In their latest attempt to block an upscale housing development proposed for Holly Neck in eastern Baltimore County, opponents will try to push the issue to referendum next year -- a process that could stall the project's momentum as early as October.
Angry and frustrated at what they see as indifference from Baltimore County officials, the Holly Neck Conservation Association will begin collecting signatures this weekend at the Maryland State Fair and plans to expand the drive to public events throughout the area.
That strategy has a familiar ring. Three years ago, a grass-roots group on the county's east side led a successful fight against condemnation-for-redevelopment legislation known as Senate Bill 509.
The Holly Neck group hopes that its two allegations resonate throughout the county: that County Executive James T. Smith Jr. and the County Council have manipulated the zoning laws for a powerful developer, and that the building of 110 homes would harm the Chesapeake Bay.
"We are saying that if officials can change zoning classification in our area, they can do it anywhere else they please," said Barbara Byrnes, a Holly Neck resident and spokeswoman for the group of about 250 residents. "And we hope there are enough people concerned about the danger this development poses to the bay."
A spokesman for Smith said yesterday that the executive would have no comment on the referendum drive.
Dr. Leonard P. Berger, a retired Baltimore physician who lives in Ocean City and wants to build on the sparsely populated and picturesque woodland and farms surrounded by the bay, Middle River and two quiet coves, said he was disappointed by the group's latest move.
"I am disappointed to see that the Holly Neck Conservation Association is taking this path because I hoped we could work with them," Berger said yesterday from Ocean City, where he owns a hotel, condominiums and other property.
"They are a vocal minority, and we realize that there are a lot of residents on Holly Neck who want to work with us and feel our development will be a quality addition to their community."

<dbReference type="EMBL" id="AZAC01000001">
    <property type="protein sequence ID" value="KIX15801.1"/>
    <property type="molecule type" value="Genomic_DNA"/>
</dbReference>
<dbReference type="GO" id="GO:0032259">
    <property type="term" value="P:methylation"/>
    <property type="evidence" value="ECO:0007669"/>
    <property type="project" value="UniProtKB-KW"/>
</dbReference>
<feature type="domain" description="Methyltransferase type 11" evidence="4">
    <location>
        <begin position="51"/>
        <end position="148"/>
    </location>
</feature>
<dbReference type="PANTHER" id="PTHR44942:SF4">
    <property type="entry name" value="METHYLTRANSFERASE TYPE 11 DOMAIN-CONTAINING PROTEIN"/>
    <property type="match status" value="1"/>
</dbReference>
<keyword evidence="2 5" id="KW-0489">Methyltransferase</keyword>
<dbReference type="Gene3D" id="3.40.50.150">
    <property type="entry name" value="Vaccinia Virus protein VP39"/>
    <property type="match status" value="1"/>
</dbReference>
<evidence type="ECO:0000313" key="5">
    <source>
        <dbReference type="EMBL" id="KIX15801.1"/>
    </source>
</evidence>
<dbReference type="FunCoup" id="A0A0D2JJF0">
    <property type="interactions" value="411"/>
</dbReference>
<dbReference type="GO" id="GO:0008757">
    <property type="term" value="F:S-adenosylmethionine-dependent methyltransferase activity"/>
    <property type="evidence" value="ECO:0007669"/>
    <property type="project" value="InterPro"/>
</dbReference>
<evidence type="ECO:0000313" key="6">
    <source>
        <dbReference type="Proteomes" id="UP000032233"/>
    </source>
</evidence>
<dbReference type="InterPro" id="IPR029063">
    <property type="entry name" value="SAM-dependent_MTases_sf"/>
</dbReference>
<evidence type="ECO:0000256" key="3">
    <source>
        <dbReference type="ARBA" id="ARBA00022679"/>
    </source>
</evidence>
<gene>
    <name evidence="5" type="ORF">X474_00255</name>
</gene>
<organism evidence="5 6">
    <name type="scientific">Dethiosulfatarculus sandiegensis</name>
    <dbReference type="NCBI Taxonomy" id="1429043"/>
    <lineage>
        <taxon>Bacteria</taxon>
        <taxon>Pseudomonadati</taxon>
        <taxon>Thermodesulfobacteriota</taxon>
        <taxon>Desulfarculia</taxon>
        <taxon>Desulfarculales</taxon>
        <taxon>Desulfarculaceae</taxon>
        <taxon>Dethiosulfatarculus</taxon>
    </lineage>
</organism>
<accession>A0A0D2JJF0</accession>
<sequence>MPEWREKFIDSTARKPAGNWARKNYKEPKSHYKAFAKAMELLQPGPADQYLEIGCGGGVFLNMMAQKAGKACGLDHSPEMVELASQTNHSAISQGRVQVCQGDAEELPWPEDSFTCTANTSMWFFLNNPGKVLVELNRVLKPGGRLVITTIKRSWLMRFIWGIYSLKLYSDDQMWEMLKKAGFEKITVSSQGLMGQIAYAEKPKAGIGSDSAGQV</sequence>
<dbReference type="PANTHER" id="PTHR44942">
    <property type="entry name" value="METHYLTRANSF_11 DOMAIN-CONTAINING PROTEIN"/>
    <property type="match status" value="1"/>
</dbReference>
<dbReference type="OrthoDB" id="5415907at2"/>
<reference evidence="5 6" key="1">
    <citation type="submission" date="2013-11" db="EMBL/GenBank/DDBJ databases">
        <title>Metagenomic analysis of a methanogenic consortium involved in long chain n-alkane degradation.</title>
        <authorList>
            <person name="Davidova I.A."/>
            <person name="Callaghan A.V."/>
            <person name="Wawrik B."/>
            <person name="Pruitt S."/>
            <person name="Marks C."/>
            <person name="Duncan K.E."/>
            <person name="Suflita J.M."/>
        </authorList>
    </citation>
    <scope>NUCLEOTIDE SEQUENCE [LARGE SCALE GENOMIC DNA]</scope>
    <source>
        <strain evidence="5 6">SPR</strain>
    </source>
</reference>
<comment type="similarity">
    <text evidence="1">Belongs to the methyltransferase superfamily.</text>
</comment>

Most of Berger's new development would be brick "villas" built in clusters of four or five dwellings. Berger's waterfront mansions will approach a $1 million price tag and be the high-end part of the east side's ambitious revitalization.
If the project is approved, Berger would raze 54 "shore shacks" that he owns on Holly Neck -- buildings that have leaking septic tanks. The peninsula could have public water and sewers by 2006.
Berger owns 155 acres there. He has sold hundreds of acres to the state and county, and those tracts are in a conservation trust.
But Berger still faces some hurdles.
The Baltimore County rezoning process begins next month, and because the land abuts the Chesapeake Bay, nothing can be built until Berger wins an approval from the state Critical Area Commission.
The project's opponents also face a daunting task.
To put the issue on the ballot for the 2004 election, opponents need to gather 27,939 signatures of registered county voters, which is a tenth of the total ballots cast for governor in the county in the last gubernatorial election.
They need to get 9,313 signatures by Sept. 22 -- 45 days after the County Council's passage of the Holly Neck bill. If they accomplish that, they have an additional 30 days -- until Oct. 22 -- to get the remaining 18,626.
If all those signatures are certified, the law allowing the project to go forward would be put on hold until voters have their say in the 2004 election. And if voters reject it, the law is history, like SB 509.
Byrnes said members of her group know they have lots of work ahead.
"We are going after signatures for our petitions wherever we legally can," she said, adding that the group has hired an attorney.
Signature collection sites could include the State Fair in Timonium, supermarkets, Orioles and Ravens games, county recreation activities, and perhaps churches.
"We know this is going to require massive amounts of manpower," Byrnes said. "And one of the first tasks we have to address is reproducing 40,000 sheets for the petitions."
Sun staff writer Andrew Green contributed to this article.